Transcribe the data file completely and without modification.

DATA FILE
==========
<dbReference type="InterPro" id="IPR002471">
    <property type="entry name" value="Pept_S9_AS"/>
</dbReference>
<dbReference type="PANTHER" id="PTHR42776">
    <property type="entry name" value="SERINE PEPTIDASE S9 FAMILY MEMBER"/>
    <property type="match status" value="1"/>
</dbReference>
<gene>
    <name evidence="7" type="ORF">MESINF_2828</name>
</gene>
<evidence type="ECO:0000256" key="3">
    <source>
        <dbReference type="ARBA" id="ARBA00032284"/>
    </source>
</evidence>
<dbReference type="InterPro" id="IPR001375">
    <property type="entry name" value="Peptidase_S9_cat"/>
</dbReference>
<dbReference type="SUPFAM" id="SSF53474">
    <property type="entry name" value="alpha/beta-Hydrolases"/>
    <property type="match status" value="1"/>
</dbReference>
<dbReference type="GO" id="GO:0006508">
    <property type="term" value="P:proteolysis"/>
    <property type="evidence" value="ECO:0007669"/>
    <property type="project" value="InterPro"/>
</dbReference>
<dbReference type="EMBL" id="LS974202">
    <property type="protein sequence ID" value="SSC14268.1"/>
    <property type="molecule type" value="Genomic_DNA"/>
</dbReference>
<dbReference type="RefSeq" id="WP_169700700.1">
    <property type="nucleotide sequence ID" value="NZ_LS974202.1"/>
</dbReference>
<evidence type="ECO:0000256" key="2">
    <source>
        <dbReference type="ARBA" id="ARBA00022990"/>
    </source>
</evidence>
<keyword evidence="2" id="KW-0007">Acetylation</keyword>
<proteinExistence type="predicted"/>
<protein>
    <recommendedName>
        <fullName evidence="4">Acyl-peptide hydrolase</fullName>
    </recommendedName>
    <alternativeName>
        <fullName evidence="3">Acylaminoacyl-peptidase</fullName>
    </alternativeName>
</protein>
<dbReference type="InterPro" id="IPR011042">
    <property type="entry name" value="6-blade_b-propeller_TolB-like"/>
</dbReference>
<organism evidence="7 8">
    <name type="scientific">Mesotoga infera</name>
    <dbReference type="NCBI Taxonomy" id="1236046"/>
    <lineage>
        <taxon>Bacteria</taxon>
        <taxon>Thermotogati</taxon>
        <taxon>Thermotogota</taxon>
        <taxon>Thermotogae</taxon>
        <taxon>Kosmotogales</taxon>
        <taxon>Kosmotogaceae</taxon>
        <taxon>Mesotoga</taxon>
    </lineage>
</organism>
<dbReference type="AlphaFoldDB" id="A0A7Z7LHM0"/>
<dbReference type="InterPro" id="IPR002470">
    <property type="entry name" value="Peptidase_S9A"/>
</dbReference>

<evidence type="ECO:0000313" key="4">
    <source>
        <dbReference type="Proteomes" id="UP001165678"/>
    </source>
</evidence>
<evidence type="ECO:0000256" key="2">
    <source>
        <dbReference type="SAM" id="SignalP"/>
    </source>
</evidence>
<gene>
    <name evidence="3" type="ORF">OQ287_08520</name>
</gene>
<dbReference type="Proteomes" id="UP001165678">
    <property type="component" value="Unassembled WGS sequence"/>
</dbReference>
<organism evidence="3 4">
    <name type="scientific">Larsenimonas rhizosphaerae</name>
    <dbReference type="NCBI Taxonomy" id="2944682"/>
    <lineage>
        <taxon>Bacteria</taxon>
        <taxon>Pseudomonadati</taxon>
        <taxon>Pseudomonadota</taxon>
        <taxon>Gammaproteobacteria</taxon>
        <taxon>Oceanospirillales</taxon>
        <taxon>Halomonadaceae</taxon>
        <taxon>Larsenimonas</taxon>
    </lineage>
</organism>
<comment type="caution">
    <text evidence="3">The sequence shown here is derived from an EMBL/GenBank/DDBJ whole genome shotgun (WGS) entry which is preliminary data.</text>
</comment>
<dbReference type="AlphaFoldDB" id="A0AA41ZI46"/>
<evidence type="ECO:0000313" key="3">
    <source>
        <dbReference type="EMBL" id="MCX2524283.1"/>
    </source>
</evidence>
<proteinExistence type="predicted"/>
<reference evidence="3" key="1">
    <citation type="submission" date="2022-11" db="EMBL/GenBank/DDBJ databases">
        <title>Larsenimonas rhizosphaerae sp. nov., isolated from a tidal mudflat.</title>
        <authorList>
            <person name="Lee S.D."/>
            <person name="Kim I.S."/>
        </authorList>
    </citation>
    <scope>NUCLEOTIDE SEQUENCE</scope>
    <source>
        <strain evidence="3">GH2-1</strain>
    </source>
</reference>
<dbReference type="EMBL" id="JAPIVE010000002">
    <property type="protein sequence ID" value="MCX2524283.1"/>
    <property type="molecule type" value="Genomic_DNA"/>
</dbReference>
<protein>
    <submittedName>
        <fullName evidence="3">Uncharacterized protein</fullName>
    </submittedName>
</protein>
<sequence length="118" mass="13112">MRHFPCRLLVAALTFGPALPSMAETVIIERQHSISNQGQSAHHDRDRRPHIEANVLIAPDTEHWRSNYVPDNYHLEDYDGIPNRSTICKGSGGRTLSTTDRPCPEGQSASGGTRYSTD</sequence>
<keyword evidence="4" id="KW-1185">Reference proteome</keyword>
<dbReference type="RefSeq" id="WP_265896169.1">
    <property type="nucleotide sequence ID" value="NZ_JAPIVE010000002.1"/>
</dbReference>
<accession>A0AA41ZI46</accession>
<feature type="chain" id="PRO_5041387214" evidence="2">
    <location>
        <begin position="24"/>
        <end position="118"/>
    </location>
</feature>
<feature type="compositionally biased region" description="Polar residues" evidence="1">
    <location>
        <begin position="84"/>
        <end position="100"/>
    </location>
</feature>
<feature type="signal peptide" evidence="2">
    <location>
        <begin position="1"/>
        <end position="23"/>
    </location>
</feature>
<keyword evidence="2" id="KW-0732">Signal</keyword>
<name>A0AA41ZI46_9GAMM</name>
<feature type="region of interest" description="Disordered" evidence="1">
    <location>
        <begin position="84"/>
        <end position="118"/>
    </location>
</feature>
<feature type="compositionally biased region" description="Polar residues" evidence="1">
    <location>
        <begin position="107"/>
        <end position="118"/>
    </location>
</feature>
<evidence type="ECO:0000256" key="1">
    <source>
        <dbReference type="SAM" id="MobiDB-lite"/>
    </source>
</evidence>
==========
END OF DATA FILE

<dbReference type="InterPro" id="IPR002471">
    <property type="entry name" value="Pept_S9_AS"/>
</dbReference>
<dbReference type="PANTHER" id="PTHR42776">
    <property type="entry name" value="SERINE PEPTIDASE S9 FAMILY MEMBER"/>
    <property type="match status" value="1"/>
</dbReference>
<gene>
    <name evidence="7" type="ORF">MESINF_2828</name>
</gene>
<evidence type="ECO:0000256" key="3">
    <source>
        <dbReference type="ARBA" id="ARBA00032284"/>
    </source>
</evidence>
<dbReference type="InterPro" id="IPR001375">
    <property type="entry name" value="Peptidase_S9_cat"/>
</dbReference>
<dbReference type="SUPFAM" id="SSF53474">
    <property type="entry name" value="alpha/beta-Hydrolases"/>
    <property type="match status" value="1"/>
</dbReference>
<dbReference type="GO" id="GO:0006508">
    <property type="term" value="P:proteolysis"/>
    <property type="evidence" value="ECO:0007669"/>
    <property type="project" value="InterPro"/>
</dbReference>
<dbReference type="EMBL" id="LS974202">
    <property type="protein sequence ID" value="SSC14268.1"/>
    <property type="molecule type" value="Genomic_DNA"/>
</dbReference>
<dbReference type="RefSeq" id="WP_169700700.1">
    <property type="nucleotide sequence ID" value="NZ_LS974202.1"/>
</dbReference>
<evidence type="ECO:0000256" key="2">
    <source>
        <dbReference type="ARBA" id="ARBA00022990"/>
    </source>
</evidence>
<keyword evidence="2" id="KW-0007">Acetylation</keyword>
<proteinExistence type="predicted"/>
<protein>
    <recommendedName>
        <fullName evidence="4">Acyl-peptide hydrolase</fullName>
    </recommendedName>
    <alternativeName>
        <fullName evidence="3">Acylaminoacyl-peptidase</fullName>
    </alternativeName>
</protein>
<dbReference type="InterPro" id="IPR011042">
    <property type="entry name" value="6-blade_b-propeller_TolB-like"/>
</dbReference>
<organism evidence="7 8">
    <name type="scientific">Mesotoga infera</name>
    <dbReference type="NCBI Taxonomy" id="1236046"/>
    <lineage>
        <taxon>Bacteria</taxon>
        <taxon>Thermotogati</taxon>
        <taxon>Thermotogota</taxon>
        <taxon>Thermotogae</taxon>
        <taxon>Kosmotogales</taxon>
        <taxon>Kosmotogaceae</taxon>
        <taxon>Mesotoga</taxon>
    </lineage>
</organism>
<dbReference type="AlphaFoldDB" id="A0A7Z7LHM0"/>
<dbReference type="InterPro" id="IPR002470">
    <property type="entry name" value="Peptidase_S9A"/>
</dbReference>

<evidence type="ECO:0000313" key="4">
    <source>
        <dbReference type="Proteomes" id="UP001165678"/>
    </source>
</evidence>
<evidence type="ECO:0000256" key="2">
    <source>
        <dbReference type="SAM" id="SignalP"/>
    </source>
</evidence>
<gene>
    <name evidence="3" type="ORF">OQ287_08520</name>
</gene>
<dbReference type="Proteomes" id="UP001165678">
    <property type="component" value="Unassembled WGS sequence"/>
</dbReference>
<organism evidence="3 4">
    <name type="scientific">Larsenimonas rhizosphaerae</name>
    <dbReference type="NCBI Taxonomy" id="2944682"/>
    <lineage>
        <taxon>Bacteria</taxon>
        <taxon>Pseudomonadati</taxon>
        <taxon>Pseudomonadota</taxon>
        <taxon>Gammaproteobacteria</taxon>
        <taxon>Oceanospirillales</taxon>
        <taxon>Halomonadaceae</taxon>
        <taxon>Larsenimonas</taxon>
    </lineage>
</organism>
<comment type="caution">
    <text evidence="3">The sequence shown here is derived from an EMBL/GenBank/DDBJ whole genome shotgun (WGS) entry which is preliminary data.</text>
</comment>
<dbReference type="AlphaFoldDB" id="A0AA41ZI46"/>
<evidence type="ECO:0000313" key="3">
    <source>
        <dbReference type="EMBL" id="MCX2524283.1"/>
    </source>
</evidence>
<proteinExistence type="predicted"/>
<reference evidence="3" key="1">
    <citation type="submission" date="2022-11" db="EMBL/GenBank/DDBJ databases">
        <title>Larsenimonas rhizosphaerae sp. nov., isolated from a tidal mudflat.</title>
        <authorList>
            <person name="Lee S.D."/>
            <person name="Kim I.S."/>
        </authorList>
    </citation>
    <scope>NUCLEOTIDE SEQUENCE</scope>
    <source>
        <strain evidence="3">GH2-1</strain>
    </source>
</reference>
<dbReference type="EMBL" id="JAPIVE010000002">
    <property type="protein sequence ID" value="MCX2524283.1"/>
    <property type="molecule type" value="Genomic_DNA"/>
</dbReference>
<protein>
    <submittedName>
        <fullName evidence="3">Uncharacterized protein</fullName>
    </submittedName>
</protein>
<sequence length="118" mass="13112">MRHFPCRLLVAALTFGPALPSMAETVIIERQHSISNQGQSAHHDRDRRPHIEANVLIAPDTEHWRSNYVPDNYHLEDYDGIPNRSTICKGSGGRTLSTTDRPCPEGQSASGGTRYSTD</sequence>
<keyword evidence="4" id="KW-1185">Reference proteome</keyword>
<dbReference type="RefSeq" id="WP_265896169.1">
    <property type="nucleotide sequence ID" value="NZ_JAPIVE010000002.1"/>
</dbReference>
<accession>A0AA41ZI46</accession>
<feature type="chain" id="PRO_5041387214" evidence="2">
    <location>
        <begin position="24"/>
        <end position="118"/>
    </location>
</feature>
<feature type="compositionally biased region" description="Polar residues" evidence="1">
    <location>
        <begin position="84"/>
        <end position="100"/>
    </location>
</feature>
<feature type="signal peptide" evidence="2">
    <location>
        <begin position="1"/>
        <end position="23"/>
    </location>
</feature>
<keyword evidence="2" id="KW-0732">Signal</keyword>
<name>A0AA41ZI46_9GAMM</name>
<feature type="region of interest" description="Disordered" evidence="1">
    <location>
        <begin position="84"/>
        <end position="118"/>
    </location>
</feature>
<feature type="compositionally biased region" description="Polar residues" evidence="1">
    <location>
        <begin position="107"/>
        <end position="118"/>
    </location>
</feature>
<evidence type="ECO:0000256" key="1">
    <source>
        <dbReference type="SAM" id="MobiDB-lite"/>
    </source>
</evidence>